those are the same kinds of questions that are continuing to dog clinton right up until election day. shannon? >> thank you. two state department contractors with decades of hands-on experience devoted to protecting our country's most sensitive secrets are speaking out for the very first time to our chief intelligence correspondent, katherine herridge, about secretary clinton's tenure. >> reporter: government contractor dave whitman says he worked within the state department's office of security technology which is responsible for cameras, alarms and sweeping for bugs. he quickly noticed the rules didn't seem to apply to secretary clinton and her team. >> it was great for the foundation, great for the clintons to be able to have such a great position. >> reporter: what is the primary target of a foreign intelligence service? >> so number one person would be the secretary of state, their communications, what are their intents, what are their purposes. >> reporter: as mrs. clinton was
sworn in as secretary in january 2009, government contractor amos smith said he was also working at the department. >> state department rules are clear. i helped write those rules. >> reporter: he says his 30 years of experience include serving in the u.s. army 82nd airborne before coming a counter intelligence and counter espionage investigator at state, tracking down breaches of classified material. >> i hear things like well, i forgot, i don't know that i was trained, i don't know this. every single person that had access to that information when it was sent is in violation. >> reporter: smith reviewed some of the fbi witness interviews known as 302s with fox. they showed secure facilities for classified information were specially built for secretary clinton in her washington, d.c. and chappaqua home. doors that were supposed to be locked were left open. >> if you have an uncleared person in there, it's
automatically a compromise. >> reporter: it says there were personally owned desktop computers in the secure facilities at secretary clinton's home yet she told the fbi she did not have a computer of any kind in these facilities. >> if somebody said they're there, then they probably were there and the reason you would deny it was bus you probably didn't have approval. >> it was unfathomable it would be used for anything other than just classified communication. >> reporter: you had no idea there was sensitive information on this blackberry and she wanted to use it for all information. >> correct. we just thought it was for her unclassified use. >> reporter: over 2100 e-mails with classified information, another 22 at the top secret level passed through clinton's unsecured private server. what do you think happened at the state department? >> personally, there had to have been somebody moving classified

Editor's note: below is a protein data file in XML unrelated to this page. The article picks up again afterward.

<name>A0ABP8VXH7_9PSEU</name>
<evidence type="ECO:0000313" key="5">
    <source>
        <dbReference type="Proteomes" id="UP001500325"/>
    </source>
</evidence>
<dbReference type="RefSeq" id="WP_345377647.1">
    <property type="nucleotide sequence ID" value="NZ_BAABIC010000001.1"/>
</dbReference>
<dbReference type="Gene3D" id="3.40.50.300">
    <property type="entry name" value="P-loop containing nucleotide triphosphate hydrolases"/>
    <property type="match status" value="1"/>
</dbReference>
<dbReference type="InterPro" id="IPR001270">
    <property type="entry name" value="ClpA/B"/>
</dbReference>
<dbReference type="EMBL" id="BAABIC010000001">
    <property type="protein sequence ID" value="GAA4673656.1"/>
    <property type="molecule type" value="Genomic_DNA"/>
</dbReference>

information from seland, secret confidential only and jwix, where all top secret information is. >> reporter: after new e-mails were found in the anthony weiner sexting case belonging to huma abedin, the fbi reopened the clinton e-mail investigation. >> we do know that his estranged wife's e-mails are on that computer. >> whether it's the private e-mail server, whether it's this private laptop, if there's -- one document on there that's classified, it's a violation. somebody violated the law. throw all the politics out the window. what we're talking about is the defense of this nation. >> reporter: asked about smith and whitman, the state department emphasized the head of diplomatic security told the fbi secretary clinton was quote, very responsive to security issues. in washington, katherine herridge, fox news. snapping a selfie with your ballot is no longer banned in colorado. federal judge ruling against a law from 1891 when i'm pretty
sure they didn't have selfies. that law made displaying your marked ballot illegal, meant as protection against voter fraud. the judge's ruling means voters will not be prosecuted for posting pictures with their ballots on social media. however, some polling places may still enforce other photography bans. joyce sent this picture of a 24-year-old first time colorado voter taking advantage of the new ruling. thank you for sending that in. by the way, fox news invites you to be part of our election night coverage. if you have voted or are getting ready to vote, post a picture of yourself where legal, your family or friends on facebook, twitter or instagram. use the hash tag fox news 2016. show us who you're supporting, tell us why or keep your vote a secret. let us know you voted. you can see it on the fox news channel on election night from our brand new state of the art studio. democrats and republicans facing off in court ahead of election day. the two big legal battles they are fighting in arizona and the stakes involved. plus, the polls tighten in